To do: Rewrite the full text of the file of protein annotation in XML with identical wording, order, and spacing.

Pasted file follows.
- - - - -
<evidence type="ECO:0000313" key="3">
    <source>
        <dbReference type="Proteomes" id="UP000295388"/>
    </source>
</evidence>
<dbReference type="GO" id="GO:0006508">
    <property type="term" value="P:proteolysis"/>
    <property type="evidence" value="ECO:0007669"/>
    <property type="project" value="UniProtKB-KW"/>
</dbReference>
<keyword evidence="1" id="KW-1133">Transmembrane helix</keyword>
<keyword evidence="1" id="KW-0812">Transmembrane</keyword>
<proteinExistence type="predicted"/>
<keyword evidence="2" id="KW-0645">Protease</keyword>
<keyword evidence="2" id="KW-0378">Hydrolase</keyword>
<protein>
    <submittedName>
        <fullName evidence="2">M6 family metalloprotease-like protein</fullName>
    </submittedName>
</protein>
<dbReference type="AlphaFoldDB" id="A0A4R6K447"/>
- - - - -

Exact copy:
<evidence type="ECO:0000313" key="3">
    <source>
        <dbReference type="Proteomes" id="UP000295388"/>
    </source>
</evidence>
<dbReference type="GO" id="GO:0006508">
    <property type="term" value="P:proteolysis"/>
    <property type="evidence" value="ECO:0007669"/>
    <property type="project" value="UniProtKB-KW"/>
</dbReference>
<keyword evidence="1" id="KW-1133">Transmembrane helix</keyword>
<keyword evidence="1" id="KW-0812">Transmembrane</keyword>
<proteinExistence type="predicted"/>
<keyword evidence="2" id="KW-0645">Protease</keyword>
<keyword evidence="2" id="KW-0378">Hydrolase</keyword>
<protein>
    <submittedName>
        <fullName evidence="2">M6 family metalloprotease-like protein</fullName>
    </submittedName>
</protein>
<dbReference type="AlphaFoldDB" id="A0A4R6K447"/>